Dear friend's change of tone may be a sign she's growing up
Q: One of my dearest friends has been living abroad for the past three years teaching English. I am SO proud of her for all she's accomplished, and so thrilled she's been able to see the world.
The problem is, every time she's returned home for summer vacations, I've noticed she thinks a lot more highly of herself, and it's not a healthy sort of confidence so much as a big fat ego. It's "her way or the highway," and I always used to think of her as so easygoing and understanding. She's made some insensitive, rude comments.
The parts of her I love are still there, but I don't know how to reconcile them with these new elements of her personality.
She probably has no idea she's behaving this way, but I don't know how to call her out on it without causing drama. It's not like there are specific instances I can point out to her, it's more of an overall shift in her tone. How can I get my friend back?
A: You're "proud of her" — so you raised this friend yourself?
That whiff of condescension, and your hint of entitlement to have your friend in the form you prefer, and the suggestion that "easygoing and understanding" are the traits you miss the most, are three threads I'm going to embroider into a hunch: Even if you're peers in the eyes of the world, there's a master-protege element to your friendship.
Is this someone who has looked up to you in the past, and sought your approval accordingly? And who is now road-testing her own sense of herself?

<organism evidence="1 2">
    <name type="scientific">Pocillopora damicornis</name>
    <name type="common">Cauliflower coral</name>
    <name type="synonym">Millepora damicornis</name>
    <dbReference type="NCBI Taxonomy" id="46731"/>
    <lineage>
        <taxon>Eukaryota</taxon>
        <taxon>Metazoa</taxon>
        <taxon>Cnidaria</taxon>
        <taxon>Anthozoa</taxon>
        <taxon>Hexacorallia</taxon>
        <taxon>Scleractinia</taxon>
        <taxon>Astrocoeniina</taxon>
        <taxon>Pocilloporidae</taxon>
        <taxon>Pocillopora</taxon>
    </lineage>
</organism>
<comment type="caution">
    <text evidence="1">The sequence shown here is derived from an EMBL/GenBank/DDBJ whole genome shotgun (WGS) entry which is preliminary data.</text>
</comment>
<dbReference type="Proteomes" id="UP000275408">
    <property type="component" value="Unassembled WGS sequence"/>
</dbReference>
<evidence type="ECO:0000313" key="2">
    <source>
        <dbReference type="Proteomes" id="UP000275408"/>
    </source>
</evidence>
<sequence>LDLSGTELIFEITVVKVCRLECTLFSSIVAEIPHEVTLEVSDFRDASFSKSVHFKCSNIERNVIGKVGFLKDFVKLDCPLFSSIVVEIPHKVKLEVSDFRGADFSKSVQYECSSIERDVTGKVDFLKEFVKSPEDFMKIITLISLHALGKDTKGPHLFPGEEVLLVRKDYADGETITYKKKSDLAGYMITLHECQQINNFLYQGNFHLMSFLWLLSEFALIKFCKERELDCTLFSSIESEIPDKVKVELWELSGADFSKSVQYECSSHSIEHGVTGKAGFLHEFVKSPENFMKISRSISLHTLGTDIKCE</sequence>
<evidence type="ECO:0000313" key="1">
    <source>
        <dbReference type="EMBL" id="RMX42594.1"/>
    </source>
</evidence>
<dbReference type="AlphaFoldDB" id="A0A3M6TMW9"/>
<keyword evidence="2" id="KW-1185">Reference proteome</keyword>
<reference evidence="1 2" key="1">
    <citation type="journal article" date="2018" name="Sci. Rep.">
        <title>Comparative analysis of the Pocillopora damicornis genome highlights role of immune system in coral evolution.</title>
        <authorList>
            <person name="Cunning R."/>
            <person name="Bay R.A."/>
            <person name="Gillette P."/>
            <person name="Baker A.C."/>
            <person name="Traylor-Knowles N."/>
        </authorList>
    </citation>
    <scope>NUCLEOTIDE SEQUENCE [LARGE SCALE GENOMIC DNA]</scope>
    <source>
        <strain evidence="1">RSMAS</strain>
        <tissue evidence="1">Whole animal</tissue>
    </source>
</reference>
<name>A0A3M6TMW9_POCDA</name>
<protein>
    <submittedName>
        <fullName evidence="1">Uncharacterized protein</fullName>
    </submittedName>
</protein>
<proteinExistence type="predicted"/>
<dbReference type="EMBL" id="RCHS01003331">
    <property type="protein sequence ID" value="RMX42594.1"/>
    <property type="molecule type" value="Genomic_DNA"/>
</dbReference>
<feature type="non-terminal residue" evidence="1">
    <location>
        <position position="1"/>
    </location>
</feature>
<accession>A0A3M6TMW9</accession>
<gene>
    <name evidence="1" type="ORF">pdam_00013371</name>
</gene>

Maybe, maybe not. But it does appear as if you're appraising her ego display from the position of the disappointed elder, and she's displaying said ego with the (perhaps subconscious) intent of busting out of the child role in the most time-honored way: thumbing her nose not just at you, but also at the version of herself that you value so much.
Ask parents of teenagers whether that sounds familiar to them.
Even if I'm wrong, the advice still applies: Don't try to get your old friend back. Instead, concentrate on the things you like about the new version. Take gentle exception to any rudeness on the spot — "that's not fair" — but otherwise incline yourself to regard, then wait out, the sharp edges as part of the process of coming into one's own. Suppress the impulse to coach and reshape, and instead back off a bit.
Maybe her rough edges are her true nature, and you'll grow weary of her and her friendship. It happens.
But since that sharpness is such a common, (often) necessary and (often) impermanent part of the process of breaking away from a draft version of oneself, it's worth treating her sharpness as such, on the chance that she emerges from it as both a stronger person and friend. A peer in all senses.
In the meantime, take a hard, objective look: Is the prevailing dynamic — with her and with others — your way or the highway, and is that what's chapping your lips? Other people's problems aren't always our fault.
But, we're better for being willing to entertain the idea, at all times, that our frailties are playing a part.